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whats best practice on bleeding unitheaters

jacobsondjacobsond Member Posts: 77
3 story dormitory. Heat with hot water in winter in summer cool with cold water. Single coil in the unit heater. Each room has pneumatic thermostat. When we switched to cooling this year a lot of air got introduced in to the system. The usual procedure here was to just go to each unit and bleed the air out while the system is running. Well its not working very good. To much air. Ive been to each room (about 40) 4-5 times getting the air out only to come back and do it again. Ive re pressurized the system 4-5 times also. Finally fed up I shut the circulator down pressurized to about 40lbs static and with my 5 gal bucket I have been bleeding. I'm running a lot of glycol out on each and when the bucket is full going back down and pumping it back in. 2 times around with that. About 15 gal of glycol put back in. Still getting some air but better. When I left for lunch all units were 55-60 coils. Is the better procedure turning off the circulator. When I do that the other floors will stop cooling but not that long and building is not occupied anyway.
coming to you from warm and sunny ND

Comments

  • EBEBRATT-EdEBEBRATT-Ed Member Posts: 7,330
    So I take it that this is a two pipe changeover system from heating to cooling. The problem is the air was introduced when the chiller was put on line. The problem is back at the source. Make sure the pumps are pumping away, proper expansion tank expansion tank pressure and system pressure and a main air elimination device.

    If the changeover is done right you shouldn't have air issues.

    You mentioned glycol, it the chiller drained during the winter??
  • jumperjumper Member Posts: 1,513
    Low pressure lets air out. One of the few advantages of rooftop boilers & chillers. A non-bladder expansion tank at high point saves many man-hours. I wonder if old gravity HHW with open expansion tanks even had bleeders on radiators?
  • hot_rodhot_rod Member Posts: 13,884
    What type of air purger is on the system. Once you have flow thru every emitter, the central air scrubber should finish the job.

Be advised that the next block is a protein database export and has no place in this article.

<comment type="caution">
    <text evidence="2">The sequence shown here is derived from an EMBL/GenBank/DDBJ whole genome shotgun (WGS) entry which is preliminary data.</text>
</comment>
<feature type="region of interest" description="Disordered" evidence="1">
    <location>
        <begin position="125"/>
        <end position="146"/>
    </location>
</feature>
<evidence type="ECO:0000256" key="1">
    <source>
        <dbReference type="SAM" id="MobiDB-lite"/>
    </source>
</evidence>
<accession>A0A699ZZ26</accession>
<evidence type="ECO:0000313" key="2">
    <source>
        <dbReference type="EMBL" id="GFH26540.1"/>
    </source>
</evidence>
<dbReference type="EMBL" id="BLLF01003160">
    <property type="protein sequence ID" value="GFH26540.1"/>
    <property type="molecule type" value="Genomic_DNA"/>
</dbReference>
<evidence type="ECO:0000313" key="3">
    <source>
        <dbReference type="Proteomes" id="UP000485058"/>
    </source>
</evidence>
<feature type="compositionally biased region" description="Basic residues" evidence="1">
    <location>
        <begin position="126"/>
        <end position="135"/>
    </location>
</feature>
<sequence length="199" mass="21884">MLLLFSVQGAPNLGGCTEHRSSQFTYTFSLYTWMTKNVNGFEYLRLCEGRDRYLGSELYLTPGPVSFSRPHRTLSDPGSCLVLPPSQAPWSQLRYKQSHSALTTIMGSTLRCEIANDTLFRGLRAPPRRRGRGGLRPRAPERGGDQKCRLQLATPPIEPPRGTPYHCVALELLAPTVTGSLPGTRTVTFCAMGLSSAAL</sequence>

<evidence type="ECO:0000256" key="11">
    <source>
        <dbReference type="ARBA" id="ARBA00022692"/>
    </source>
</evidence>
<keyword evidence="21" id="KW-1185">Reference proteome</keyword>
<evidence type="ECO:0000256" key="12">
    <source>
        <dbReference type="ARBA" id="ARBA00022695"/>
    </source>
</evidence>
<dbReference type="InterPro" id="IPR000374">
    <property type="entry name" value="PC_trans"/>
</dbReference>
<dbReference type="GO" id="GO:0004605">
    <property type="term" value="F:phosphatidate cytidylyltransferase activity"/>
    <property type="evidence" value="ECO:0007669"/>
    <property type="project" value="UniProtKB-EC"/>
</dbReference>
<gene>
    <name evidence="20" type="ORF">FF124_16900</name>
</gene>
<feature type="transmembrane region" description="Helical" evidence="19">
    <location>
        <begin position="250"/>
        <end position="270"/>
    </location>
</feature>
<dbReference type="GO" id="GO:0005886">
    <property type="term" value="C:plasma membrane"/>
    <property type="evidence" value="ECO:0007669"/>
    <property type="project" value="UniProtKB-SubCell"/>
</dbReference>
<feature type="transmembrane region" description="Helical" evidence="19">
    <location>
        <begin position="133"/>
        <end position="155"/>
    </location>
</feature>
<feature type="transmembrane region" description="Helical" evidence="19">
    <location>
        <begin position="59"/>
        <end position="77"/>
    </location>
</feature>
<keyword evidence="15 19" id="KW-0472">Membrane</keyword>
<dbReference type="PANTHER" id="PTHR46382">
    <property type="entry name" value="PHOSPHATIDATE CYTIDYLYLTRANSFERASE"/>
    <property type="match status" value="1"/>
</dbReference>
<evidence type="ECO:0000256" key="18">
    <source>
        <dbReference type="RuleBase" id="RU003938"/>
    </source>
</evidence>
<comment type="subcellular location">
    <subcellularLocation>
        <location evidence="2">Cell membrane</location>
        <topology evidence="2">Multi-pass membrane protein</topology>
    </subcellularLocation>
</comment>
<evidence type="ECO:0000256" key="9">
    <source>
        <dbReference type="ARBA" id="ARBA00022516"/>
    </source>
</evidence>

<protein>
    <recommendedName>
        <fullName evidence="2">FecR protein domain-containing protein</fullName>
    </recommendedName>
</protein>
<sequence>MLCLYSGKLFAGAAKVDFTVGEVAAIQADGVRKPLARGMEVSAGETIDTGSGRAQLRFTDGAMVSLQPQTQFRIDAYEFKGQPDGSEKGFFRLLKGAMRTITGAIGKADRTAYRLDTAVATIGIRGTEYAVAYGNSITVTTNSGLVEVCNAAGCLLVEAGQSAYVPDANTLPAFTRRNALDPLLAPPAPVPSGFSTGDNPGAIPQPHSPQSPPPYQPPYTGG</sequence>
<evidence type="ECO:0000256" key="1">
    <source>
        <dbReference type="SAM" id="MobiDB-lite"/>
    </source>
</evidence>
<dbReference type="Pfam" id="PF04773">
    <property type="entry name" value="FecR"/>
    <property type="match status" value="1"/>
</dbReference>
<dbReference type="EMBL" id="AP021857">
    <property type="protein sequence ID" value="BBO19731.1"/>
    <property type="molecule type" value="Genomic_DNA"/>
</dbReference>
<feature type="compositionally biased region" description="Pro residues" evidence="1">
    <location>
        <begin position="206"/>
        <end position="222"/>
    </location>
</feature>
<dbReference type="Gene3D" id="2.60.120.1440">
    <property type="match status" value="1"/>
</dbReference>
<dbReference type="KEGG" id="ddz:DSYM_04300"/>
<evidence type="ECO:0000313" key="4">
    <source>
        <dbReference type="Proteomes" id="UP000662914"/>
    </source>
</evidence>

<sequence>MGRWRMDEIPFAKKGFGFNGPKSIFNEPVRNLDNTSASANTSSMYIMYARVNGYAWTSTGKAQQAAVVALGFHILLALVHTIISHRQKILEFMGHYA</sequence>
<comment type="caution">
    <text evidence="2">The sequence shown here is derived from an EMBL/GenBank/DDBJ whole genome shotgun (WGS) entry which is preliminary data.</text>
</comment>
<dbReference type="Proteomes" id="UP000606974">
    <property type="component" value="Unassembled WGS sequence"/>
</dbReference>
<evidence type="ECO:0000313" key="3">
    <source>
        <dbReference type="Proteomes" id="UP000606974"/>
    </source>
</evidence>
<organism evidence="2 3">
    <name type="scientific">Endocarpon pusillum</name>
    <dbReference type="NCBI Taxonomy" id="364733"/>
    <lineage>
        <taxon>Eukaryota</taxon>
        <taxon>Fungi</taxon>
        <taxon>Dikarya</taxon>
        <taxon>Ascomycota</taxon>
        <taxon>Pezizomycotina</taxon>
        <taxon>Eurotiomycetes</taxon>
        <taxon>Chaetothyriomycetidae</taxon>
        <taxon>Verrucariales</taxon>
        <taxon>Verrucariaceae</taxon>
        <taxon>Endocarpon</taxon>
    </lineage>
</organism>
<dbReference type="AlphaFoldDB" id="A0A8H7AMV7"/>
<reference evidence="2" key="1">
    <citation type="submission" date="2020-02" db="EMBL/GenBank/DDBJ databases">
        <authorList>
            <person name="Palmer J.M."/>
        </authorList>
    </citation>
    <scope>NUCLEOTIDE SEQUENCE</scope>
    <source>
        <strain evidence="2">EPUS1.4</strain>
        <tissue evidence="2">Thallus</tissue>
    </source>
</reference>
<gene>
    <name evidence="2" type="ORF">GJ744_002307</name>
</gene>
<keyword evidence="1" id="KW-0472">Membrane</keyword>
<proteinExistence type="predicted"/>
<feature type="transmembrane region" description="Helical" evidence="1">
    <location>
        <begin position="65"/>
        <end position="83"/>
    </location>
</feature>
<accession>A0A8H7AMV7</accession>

Properly placed and sized of course.
    Bob "hot rod" Rohr
    trainer for Caleffi NA
    The magic is in hydronics, and hydronics is in me
  • jacobsondjacobsond Member Posts: 77
    Your right on when the changeover from heating to cooling went bad.The guy that had done it for the last 5yrs found a better job. We were left with by guess and by golly to make the changeover. Since we had to Isolate the heating side from the cooling side Some valves were left closed and some open. No real auto vents. There is a couple small ones in the mech room in the basement. The unit heaters have a valve and small hose on the top. Nothing automatic. I found I got more air out when I just pressurized to 30-40 lbs static and left the circulator off. Going to every room bleeding then on to the next. Then circulator back on for awhile then repeat. Last friday all were still cooling after the circulator was on for a few hours so I called it good for now. I left the system at 25lbs static. I know I will be back to bleed more.
    coming to you from warm and sunny ND
  • jumperjumper Member Posts: 1,513
    When cooling there's usually less air issues because fluid temperature fluctuates less. Just wait until heating time returns. Few owners bite the bullet to pay for piping modification. Instead they pay for man hours to bleed all over the place.
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